My general type of photography are landscapes; I'm not very fond of taking portraits, and find that the kit lens is not very good for portraits (unless you use a flash, or the subject doesn't move). [I have purchased a "nifty fifty" since, a prime lens which is great for shooting in low light and making portraits more soft.] Annoyingly, in dark rooms (such as night clubs) I find it sometimes worth using my digital camera (Canon Ixus 980), as you can take photos in quick succession without having to wait for the flash to charge up. Having said that, I have taken some very nice... ok, passable, photos in some harsh environments such as: the beach (whilst windy), out in the torrential rain (with a makeshift cover), on top of the Dolomites and whilst zip wiring from tree to tree (I would not recommend the latter).

            ~Reliability~
            As you can perhaps tell from my paragraph above, I do not take extremely good care of my camera. It gets dropped, I lose lens caps and is often left capless, and I bang it on things when I hang the strap to my side. Having said that, the camera is still in very good nick. I have however found that the flash sometimes does not pop up. I need to force it up, and switch camera on/off before I can use it. This problem occurs with my friend's canon 400d also; she, like myself does not take great care of her kit though, so don't let it put you off. It's just a minor inconvenience in any case. The grip over time has also been worn off, and I have lost my eye rester (for lack of a better term), but I am still very happy with this camera.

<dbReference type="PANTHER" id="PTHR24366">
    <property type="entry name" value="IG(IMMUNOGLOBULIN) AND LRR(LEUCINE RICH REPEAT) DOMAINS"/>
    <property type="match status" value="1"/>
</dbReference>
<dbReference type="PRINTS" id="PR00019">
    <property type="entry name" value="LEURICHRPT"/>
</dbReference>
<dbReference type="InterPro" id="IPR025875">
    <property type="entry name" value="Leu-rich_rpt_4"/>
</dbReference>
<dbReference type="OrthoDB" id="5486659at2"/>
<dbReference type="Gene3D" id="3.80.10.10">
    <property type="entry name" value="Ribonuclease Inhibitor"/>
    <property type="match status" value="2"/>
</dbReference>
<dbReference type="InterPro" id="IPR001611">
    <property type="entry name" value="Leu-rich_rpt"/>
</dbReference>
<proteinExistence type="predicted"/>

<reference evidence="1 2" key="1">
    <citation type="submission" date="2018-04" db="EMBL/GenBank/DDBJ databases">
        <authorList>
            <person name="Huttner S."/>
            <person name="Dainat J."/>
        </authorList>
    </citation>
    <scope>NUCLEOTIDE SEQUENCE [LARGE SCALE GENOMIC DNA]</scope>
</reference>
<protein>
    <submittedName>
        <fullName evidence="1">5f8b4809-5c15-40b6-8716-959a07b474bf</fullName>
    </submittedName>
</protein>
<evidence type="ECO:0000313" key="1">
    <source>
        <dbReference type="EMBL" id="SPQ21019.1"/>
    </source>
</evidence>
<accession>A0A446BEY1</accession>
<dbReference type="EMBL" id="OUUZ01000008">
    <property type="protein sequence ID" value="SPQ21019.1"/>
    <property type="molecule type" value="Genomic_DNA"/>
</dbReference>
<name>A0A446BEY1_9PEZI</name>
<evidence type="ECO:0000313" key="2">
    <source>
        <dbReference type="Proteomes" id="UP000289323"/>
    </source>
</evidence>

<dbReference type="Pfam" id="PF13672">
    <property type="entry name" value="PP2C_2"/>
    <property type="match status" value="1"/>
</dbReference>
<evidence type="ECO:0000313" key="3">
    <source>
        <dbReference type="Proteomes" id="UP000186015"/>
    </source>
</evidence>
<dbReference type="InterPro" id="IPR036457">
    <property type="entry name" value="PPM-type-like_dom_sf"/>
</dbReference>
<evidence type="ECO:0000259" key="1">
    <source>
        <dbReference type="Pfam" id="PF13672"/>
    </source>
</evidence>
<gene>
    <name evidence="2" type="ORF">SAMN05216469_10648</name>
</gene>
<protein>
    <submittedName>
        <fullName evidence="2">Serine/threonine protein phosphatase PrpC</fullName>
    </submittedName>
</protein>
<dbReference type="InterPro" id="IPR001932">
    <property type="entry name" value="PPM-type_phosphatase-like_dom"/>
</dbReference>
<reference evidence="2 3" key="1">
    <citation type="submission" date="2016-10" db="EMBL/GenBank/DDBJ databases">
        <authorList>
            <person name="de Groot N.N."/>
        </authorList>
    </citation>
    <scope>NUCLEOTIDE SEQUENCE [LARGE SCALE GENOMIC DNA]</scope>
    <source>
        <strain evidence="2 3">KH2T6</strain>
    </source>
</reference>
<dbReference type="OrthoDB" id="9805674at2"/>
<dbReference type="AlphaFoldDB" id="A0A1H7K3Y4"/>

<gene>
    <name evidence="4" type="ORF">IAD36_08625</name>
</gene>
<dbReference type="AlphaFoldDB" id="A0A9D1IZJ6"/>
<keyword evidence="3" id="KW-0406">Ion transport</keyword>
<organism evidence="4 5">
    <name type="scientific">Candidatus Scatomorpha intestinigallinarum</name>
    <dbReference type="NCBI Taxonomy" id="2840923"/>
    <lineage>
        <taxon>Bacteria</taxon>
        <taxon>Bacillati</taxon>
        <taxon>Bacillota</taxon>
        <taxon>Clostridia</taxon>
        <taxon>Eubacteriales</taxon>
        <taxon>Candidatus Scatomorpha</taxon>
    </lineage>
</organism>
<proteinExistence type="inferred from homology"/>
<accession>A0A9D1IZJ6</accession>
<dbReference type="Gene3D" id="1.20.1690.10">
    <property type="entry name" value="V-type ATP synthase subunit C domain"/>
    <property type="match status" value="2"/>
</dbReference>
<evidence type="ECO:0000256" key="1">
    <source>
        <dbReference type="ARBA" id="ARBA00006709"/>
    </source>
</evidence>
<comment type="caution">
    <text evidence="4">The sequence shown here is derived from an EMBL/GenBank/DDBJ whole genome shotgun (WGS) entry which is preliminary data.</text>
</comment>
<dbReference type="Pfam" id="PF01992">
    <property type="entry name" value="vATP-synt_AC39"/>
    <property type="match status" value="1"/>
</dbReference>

~Who it's good for~
            This is a great camera for anyone with an interesting in taking good photos, but have not got a DSLR yet. It's great for beginners, and the kit lens is good enough for the standard of photos you will want to take in your first year or so. After more experience learning how to use the camera, it would be advisable to buy more lenses, so you can create different types of photos. I would especially advise anyone already on canon to use it; whilst it is not mandatory, it will make the transition easier. Prior to my 450, I used the ixus 55 and found that helped me a lot.

            ~Ease of use~
            There are several modes on this camera, which makes it very user friendly. There is the automatic function; I would not recommend this as it makes the flash pop up when it's not necessarily needed. My default mode is the "P" mode, where I gauge the aperture and depth of field required. This can also be found when you press the "** button. As well as that, there are the AV and TV modes, where you can fix either the aperture, or the depth of field.
            The instruction manual is very informative, but there's also a wealth of information on the internet teaching you how to use the canon properly.

            ~Quality of Photos~
            Quality of photos are fantastic as the camera is 10.1 megapixels. There are cameras with more megapixels out there, but they are wasted. This is because the pixel size on the sensor has dropped, and at small sizes, light behaves differently. Anything above 9 megapixels is therefore not going to make a difference, other than making the file size larger. {Source: Digitalhomethoughs.com}